Tennessee’s great diversity in land, climate, rivers, and plant and animal life is mirrored by a rich and colorful past. For all but the last 200 years of the 12000 years or so that this country has been inhabited, the story of Tennessee is the true story of its native peoples. The fact that Tennessee and many of the places in it still carry Indian names serves as a lasting reminder of the significance of its native inhabitants. Since much of the Tennessee’s appeal for her ancient people as well as for later pioneer settlers lay with the richness and beauty of the land, it seems fitting to begin by considering some of the state’s generous natural gifts.
Tennessee divides naturally into three “grand divisions” – upland, often mountainous, East Tennessee, Middle Tennessee with its foothills and basin, and the low plain of West Tennessee. Travelers coming to the state from the east encounter first the lofty Unaka and Smoky Mountains flanked on their western slope by the Great Valley of East Tennessee. Moving across the Valley floor, they next face the Cumberland Plateau, which historically attracted little settlement and presented a barrier to westward migration. West of the Plateau, one descends into the Central Basin of Middle Tennessee – a rolling, fertile countryside that drew hunters and settlers alike. The Highland Rim, the western ridge of which drops into the Tennessee River Valley, surrounds the Central Basin on all sides. Across the river begin the low hills and alluvial plain of West Tennessee. These geographical “grand divisions” correspond to the distinctive political and economic cultures of the state’s three regions.
During the 150 years following da Soto`s visit, new tribes moved into the Tennessee region. The powerful Cherokee built their towns and villages along the Hiwassee and Little Tennessee Rivers, while the Chickasaw Nation held sway over the territory west of the Tennessee River. A large Ohio Valley tribe, the Shawnee, moved south into the Cumberland River country, but by 1715 the last Chickasaw had driven out Shawnee and Cherokee attacks. Henceforth, the game-filled woods of Middle Tennessee would be home to no Indian towns, although various tribes used it as a common hunting ground.
The early fur traders lived among the Indians and became the crucial link between tribesmen, colonial governments, and international markets. They employed Indian hunters to supply them with beaver skins and deer pelts, which they carried on pack trains to Charles Town or shipped down river to New Orleans. South Carolina merchants dominated the early Tennessee fur trade, exporting over 160000 skins worth $250000 in 1748 alone. The fur trade was profitable for the traders, but it wiped out much of Tennessee’s native animal life. The competition for the Indian trade sharpened Anglo-French rivalry, and the Indians were drawn into a global power struggle.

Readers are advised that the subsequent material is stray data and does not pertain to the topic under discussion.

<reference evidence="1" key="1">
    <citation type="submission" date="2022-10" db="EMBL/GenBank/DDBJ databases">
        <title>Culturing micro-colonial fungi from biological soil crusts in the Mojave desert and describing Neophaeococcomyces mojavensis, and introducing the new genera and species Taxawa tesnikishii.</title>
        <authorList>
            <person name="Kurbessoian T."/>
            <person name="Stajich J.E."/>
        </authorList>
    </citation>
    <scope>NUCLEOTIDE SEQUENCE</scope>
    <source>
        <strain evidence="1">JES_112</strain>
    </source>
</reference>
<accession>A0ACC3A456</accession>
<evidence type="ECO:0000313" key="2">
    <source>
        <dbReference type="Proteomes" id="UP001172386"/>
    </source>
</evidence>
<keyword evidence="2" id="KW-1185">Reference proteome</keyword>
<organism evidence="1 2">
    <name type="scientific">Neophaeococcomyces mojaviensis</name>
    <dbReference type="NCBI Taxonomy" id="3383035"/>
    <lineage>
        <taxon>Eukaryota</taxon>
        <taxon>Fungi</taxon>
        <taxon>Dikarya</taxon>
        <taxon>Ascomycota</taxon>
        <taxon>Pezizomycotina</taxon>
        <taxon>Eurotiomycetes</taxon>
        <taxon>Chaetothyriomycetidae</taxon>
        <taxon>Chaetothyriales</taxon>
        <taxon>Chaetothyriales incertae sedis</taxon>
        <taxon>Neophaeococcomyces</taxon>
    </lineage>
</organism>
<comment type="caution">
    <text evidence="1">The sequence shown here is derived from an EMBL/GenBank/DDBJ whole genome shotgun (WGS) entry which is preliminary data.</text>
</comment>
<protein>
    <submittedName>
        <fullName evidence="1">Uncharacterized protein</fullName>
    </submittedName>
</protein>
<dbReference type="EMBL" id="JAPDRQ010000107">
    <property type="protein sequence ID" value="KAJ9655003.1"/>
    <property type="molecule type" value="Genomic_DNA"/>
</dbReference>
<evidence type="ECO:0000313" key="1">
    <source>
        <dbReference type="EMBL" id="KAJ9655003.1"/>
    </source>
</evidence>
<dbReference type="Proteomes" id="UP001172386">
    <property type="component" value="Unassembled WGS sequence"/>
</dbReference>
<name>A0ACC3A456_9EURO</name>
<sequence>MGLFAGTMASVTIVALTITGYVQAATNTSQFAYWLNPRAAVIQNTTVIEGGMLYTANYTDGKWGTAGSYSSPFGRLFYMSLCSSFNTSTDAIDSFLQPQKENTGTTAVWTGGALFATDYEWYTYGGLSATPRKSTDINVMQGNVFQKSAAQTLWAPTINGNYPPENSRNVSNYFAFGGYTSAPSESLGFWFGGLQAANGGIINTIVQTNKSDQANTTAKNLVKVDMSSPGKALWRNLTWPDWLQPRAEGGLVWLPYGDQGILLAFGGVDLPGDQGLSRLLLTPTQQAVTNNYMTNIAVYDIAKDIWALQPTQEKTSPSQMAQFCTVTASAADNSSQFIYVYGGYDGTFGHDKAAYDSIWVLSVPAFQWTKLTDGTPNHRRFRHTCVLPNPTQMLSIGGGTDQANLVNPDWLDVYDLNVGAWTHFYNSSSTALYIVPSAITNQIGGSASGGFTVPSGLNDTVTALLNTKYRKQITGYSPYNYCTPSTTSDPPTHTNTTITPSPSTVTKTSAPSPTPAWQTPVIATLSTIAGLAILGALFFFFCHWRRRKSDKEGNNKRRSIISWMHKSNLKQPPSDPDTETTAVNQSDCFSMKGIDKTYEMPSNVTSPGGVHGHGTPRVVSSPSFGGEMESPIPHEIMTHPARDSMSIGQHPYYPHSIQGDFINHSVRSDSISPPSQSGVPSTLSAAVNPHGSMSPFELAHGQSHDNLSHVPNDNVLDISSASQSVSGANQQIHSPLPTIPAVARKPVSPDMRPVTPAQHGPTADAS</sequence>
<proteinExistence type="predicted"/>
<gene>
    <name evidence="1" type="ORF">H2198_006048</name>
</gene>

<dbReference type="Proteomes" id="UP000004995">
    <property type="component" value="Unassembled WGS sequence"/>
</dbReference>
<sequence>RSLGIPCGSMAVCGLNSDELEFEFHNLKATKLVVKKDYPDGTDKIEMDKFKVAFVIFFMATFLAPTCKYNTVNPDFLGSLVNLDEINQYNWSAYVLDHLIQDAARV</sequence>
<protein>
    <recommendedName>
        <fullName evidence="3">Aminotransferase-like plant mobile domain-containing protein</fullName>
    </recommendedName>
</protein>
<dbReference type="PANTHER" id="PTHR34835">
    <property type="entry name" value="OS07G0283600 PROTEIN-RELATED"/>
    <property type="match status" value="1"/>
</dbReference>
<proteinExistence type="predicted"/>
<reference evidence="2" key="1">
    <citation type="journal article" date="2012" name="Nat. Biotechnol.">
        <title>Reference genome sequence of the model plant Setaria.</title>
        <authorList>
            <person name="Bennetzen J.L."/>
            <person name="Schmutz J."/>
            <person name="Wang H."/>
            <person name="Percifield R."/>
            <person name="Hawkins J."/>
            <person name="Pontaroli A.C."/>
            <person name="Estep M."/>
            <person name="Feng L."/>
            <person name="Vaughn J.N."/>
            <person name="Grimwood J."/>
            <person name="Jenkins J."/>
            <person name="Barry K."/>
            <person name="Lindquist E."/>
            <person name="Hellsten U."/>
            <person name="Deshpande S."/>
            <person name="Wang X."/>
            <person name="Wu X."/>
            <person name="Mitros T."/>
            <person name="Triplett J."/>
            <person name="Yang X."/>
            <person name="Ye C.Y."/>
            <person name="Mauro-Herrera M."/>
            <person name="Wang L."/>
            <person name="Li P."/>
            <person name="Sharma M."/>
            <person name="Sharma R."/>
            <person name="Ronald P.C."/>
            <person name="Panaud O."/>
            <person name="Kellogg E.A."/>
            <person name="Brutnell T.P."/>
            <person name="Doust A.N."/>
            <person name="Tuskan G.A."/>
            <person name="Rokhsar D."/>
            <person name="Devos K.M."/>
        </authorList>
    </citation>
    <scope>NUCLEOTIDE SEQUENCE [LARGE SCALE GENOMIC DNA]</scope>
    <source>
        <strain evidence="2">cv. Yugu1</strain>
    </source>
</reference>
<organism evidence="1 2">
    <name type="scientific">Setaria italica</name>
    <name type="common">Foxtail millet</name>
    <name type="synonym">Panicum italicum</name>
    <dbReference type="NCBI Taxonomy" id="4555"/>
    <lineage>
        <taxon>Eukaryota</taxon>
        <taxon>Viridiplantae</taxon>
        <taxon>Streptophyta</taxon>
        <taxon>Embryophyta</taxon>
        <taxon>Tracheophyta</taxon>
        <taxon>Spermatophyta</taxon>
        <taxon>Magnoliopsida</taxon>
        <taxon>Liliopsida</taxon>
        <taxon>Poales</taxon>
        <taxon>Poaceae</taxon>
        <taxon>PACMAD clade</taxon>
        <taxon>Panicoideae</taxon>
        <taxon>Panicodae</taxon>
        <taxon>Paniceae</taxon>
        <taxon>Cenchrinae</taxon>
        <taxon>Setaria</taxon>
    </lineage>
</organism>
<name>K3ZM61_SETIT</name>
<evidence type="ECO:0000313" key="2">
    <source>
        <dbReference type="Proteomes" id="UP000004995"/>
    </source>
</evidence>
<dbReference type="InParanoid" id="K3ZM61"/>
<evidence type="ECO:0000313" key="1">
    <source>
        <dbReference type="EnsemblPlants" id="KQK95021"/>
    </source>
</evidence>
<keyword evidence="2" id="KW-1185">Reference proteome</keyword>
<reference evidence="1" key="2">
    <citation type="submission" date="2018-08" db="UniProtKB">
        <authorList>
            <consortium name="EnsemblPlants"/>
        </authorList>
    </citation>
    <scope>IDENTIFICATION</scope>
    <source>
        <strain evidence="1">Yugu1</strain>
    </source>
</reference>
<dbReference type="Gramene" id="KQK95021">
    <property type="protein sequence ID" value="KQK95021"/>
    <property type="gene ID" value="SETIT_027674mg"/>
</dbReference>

In 1754, the contest between the French and British for control of a New World empire burst in the French and Indian War, in which native alliances became the objects of European military strategy. The end of the French and Indian War brought a new presence to the Tennessee wilderness, as restless back-country Virginians and North Carolinians began moving across the mountains into the valleys of East Tennessee. They ignored the British prohibition against settling on Indian lands. By the early 1770s, four different communities had been established in northeastern Tennessee – on the Watauga River, the North Holston, the Nolichucky, and in Carter’s Valley. With the founding of these tiny settlements, frontier diplomacy entered a new phase: the possession of land, not trading privileges, now became the white man’s goal. When an extended survey of the North Carolina-Virginia boundary line showed most whites to be squatting illegally on Indian land, the settlers negotiated leases for their farms from the Cherokee.
In the days before statehood, Tennessee struggled to gain a political voice and suffered for lack of the protection afforded by organized government. Six countries – Washington, Sullivan and Greene in East Tennessee and Davidson, Sumner, and Tennessee in the Middle District – had been formed as western countries of North Carolina between 1777 and 1788. After the Revolution, however, North Carolina did not want the trouble and expense of maintaining such distant settlements, embroiled as they were with hostile tribesmen and needing roads, forts and open waterways. Nor could the far-flung settlers look to the national government, for under the weak, loosely constituted Articles of Confederation, it was a government in name only.
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